Perspectives on Policing: Selected Papers on Policy, Performance and Crime Prevention


Holly Wheeler

Series: Law, Crime and Law Enforcement
BISAC: LAW026000

Can the police reduce crime? In 1991, when the first Executive Session on Policing concluded, the answer to that question was generally described as being in the eye of the beholder. Based on the scientific and practical knowledge available at the time, some well-respected criminologists and police scholars concluded that the police were not able to reduce crime. Promising evidence, however, suggested that if the police changed their approach to crime control and prevention, then they might be able to reduce crime.

This book outlines the changes in the nature of police crime control conversations resulting from an unprecedented growth in rigorous evaluation research on what works in police crime prevention; examines what it means to be a leader within the policing field, and advocates for reframing leadership through the adoption of “learning organizations” to increase the capacity to fight crime; describes “rightful policing,” which looks at elements of procedural justice in police encounters with the public as a way to organize police work; advocates for democratic ideals within law enforcement to combat the mindset that law enforcement officers are at war with the people they serve; presents the ideas for what police executives might do to alleviate the problems of race in contemporary policing; examines the term “black-on-black” violence, a simplistic and emotionally charged definition of urban violence that can be problematic when used by political commentators, politicians and police executives; summarizes current understanding of the effects of ongoing trauma on young children, how these effects impair adolescent and young adult functioning, and the possible implications of this for policing; and finally, describes strategies police organizations could employ to more effectively measure their performance.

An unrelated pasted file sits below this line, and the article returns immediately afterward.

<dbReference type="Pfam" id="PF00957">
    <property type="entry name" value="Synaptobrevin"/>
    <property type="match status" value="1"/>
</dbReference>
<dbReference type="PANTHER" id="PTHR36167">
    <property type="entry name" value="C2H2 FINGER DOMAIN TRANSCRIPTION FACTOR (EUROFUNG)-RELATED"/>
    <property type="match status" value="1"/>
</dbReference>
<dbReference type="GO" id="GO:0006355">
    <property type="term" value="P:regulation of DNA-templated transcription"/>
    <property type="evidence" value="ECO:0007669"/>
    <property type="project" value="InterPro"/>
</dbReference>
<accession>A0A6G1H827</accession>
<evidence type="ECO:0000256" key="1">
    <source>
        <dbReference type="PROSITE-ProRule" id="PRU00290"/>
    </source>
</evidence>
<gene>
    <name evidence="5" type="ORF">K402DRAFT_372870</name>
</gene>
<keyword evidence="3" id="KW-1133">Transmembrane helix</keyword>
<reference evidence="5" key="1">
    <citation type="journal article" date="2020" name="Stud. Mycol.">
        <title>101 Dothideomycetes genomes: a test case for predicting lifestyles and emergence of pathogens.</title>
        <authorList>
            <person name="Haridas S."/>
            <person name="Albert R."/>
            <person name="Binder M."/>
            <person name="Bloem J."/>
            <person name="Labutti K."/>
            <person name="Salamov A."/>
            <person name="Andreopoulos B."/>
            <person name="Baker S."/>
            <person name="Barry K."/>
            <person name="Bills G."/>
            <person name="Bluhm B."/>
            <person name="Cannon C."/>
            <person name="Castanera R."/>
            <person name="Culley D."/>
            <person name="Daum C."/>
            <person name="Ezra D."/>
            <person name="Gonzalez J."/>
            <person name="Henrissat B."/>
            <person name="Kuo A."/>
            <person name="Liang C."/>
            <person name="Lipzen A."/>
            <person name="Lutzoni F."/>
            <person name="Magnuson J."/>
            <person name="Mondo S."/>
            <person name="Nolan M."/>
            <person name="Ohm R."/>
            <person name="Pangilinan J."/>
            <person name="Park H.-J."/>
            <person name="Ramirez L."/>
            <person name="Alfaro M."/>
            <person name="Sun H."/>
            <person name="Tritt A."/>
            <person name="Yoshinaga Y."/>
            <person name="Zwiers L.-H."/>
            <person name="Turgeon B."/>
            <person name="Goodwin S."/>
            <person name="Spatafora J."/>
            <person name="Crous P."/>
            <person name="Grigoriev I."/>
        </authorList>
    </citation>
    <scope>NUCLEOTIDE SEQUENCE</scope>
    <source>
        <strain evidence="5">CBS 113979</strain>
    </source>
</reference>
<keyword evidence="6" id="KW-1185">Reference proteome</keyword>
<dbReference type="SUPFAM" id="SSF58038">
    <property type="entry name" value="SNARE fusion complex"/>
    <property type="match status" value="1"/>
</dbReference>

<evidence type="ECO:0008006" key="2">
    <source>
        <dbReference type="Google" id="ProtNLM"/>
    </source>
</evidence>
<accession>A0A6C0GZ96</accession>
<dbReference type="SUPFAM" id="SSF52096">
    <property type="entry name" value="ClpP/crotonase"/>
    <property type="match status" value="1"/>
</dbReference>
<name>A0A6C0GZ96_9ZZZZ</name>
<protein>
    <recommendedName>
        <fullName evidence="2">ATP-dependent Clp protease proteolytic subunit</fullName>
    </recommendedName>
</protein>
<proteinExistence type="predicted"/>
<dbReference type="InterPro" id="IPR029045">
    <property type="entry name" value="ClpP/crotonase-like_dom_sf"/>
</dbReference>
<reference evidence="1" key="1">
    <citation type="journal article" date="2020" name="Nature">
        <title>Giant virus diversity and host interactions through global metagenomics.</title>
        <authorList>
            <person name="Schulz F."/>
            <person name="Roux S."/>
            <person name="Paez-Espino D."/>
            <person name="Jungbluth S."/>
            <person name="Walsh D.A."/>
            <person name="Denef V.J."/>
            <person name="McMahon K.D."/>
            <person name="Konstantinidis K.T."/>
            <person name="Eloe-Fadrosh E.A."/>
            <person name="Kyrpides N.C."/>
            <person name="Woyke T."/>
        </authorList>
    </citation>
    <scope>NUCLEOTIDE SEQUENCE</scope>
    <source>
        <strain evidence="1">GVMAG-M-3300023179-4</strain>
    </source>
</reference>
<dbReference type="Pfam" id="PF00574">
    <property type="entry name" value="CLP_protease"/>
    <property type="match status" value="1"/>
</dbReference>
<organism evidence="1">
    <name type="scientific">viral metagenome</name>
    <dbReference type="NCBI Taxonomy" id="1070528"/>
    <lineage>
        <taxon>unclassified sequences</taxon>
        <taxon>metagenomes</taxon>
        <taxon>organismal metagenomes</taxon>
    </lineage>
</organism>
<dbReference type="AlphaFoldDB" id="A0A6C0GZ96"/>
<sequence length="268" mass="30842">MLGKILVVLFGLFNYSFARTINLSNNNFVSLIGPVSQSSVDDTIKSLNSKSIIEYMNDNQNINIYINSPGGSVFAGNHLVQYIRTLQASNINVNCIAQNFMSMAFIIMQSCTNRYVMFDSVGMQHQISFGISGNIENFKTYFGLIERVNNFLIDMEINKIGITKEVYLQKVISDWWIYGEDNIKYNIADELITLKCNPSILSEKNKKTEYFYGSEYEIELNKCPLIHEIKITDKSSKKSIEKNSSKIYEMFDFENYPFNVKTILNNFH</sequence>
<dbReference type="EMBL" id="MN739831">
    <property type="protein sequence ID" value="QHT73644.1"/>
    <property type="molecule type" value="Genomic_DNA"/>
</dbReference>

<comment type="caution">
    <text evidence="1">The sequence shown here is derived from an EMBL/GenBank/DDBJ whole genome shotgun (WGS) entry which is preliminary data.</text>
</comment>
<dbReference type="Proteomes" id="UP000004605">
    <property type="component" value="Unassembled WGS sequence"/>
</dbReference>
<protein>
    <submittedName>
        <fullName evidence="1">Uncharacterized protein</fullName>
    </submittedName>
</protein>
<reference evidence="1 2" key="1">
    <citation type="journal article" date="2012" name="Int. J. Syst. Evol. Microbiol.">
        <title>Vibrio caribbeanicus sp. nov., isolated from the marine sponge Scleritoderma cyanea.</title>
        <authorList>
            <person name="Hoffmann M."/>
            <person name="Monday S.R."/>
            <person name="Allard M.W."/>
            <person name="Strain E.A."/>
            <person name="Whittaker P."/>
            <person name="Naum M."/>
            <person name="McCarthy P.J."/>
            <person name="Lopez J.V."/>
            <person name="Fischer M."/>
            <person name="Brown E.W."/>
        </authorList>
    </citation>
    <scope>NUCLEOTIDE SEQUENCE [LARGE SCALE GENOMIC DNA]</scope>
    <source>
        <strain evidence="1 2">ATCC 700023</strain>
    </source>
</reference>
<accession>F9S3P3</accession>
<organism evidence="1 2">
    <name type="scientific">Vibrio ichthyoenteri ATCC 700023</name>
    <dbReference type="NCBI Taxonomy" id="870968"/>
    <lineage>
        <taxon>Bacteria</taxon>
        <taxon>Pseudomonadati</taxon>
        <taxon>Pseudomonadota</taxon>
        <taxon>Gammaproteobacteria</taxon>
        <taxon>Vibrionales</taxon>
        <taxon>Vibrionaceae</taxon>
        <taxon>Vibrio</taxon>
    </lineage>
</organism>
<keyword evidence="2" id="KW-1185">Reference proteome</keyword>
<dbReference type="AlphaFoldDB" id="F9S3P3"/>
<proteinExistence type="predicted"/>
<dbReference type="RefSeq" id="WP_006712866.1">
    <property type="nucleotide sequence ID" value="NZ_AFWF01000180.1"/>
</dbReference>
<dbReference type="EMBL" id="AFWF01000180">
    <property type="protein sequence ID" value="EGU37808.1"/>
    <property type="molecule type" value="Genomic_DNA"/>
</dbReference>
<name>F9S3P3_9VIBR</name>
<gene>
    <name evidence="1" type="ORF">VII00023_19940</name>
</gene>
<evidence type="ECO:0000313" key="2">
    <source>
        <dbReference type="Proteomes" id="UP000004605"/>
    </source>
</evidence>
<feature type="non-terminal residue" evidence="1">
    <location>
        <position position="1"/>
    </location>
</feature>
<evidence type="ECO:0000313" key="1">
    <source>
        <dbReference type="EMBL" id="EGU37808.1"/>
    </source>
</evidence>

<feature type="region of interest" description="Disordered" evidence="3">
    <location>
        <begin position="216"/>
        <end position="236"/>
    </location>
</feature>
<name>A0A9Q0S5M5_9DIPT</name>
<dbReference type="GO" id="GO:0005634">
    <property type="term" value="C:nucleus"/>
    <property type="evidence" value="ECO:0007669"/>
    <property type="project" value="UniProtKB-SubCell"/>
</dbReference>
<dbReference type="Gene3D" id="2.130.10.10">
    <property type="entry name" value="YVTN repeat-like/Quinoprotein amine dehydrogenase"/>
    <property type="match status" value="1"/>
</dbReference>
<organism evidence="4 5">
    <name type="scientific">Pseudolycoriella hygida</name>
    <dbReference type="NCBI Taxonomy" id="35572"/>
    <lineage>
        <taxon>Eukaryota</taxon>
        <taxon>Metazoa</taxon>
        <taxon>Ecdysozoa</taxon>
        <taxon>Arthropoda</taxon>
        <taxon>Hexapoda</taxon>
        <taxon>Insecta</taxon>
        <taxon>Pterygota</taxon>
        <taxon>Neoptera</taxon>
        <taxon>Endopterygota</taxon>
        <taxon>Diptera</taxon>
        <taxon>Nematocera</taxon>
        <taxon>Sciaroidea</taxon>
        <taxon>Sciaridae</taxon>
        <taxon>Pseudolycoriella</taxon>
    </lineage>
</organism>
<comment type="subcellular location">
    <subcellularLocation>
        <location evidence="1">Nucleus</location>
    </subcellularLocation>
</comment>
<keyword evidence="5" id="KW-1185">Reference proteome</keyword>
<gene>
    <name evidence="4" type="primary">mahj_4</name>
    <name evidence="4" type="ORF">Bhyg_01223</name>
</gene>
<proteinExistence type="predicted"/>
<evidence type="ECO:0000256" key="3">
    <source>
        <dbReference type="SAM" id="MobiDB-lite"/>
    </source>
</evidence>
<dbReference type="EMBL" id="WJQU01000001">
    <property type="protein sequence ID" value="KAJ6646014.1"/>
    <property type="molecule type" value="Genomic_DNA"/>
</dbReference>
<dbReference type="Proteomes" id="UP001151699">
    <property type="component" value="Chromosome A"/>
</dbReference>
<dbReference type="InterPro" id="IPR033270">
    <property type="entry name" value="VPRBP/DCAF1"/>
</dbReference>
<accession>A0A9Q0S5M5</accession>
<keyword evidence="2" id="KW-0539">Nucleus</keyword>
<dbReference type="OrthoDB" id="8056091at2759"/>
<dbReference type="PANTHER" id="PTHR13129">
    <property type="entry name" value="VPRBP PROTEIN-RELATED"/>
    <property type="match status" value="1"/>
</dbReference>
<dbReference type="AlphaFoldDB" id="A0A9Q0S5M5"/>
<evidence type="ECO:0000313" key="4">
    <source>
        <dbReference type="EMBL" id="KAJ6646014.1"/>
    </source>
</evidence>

(Imprint: Nova)

Table of Contents

Table of Contents


Crime and Policing Revisited
(Anthony A. Braga)

Toward a Profession of Police Leadership
(Edward A. Flynn and Victoria Herrington)

Rightful Policing
(Tracey L. Meares, Peter Neyroud)

From Warriors to Guardians: Recommitting American Police Culture to Democratic Ideals
(Sue Rahr and Stephen K. Rice)

Race and Policing: An Agenda for Action
(David H. Bayley, Michael A. Davis and Ronald L. Davis)

The Police and Public Discourse on ”Black-on-Black” Violence
(Anthony A. Braga, Rod K. Brunson)

Childhood Trauma and Its Effects: Implications for Police
(Richard G. Dudley, Jr.)

Measuring Performance in a Modern Police Organization
(Malcolm K. Sparrow)


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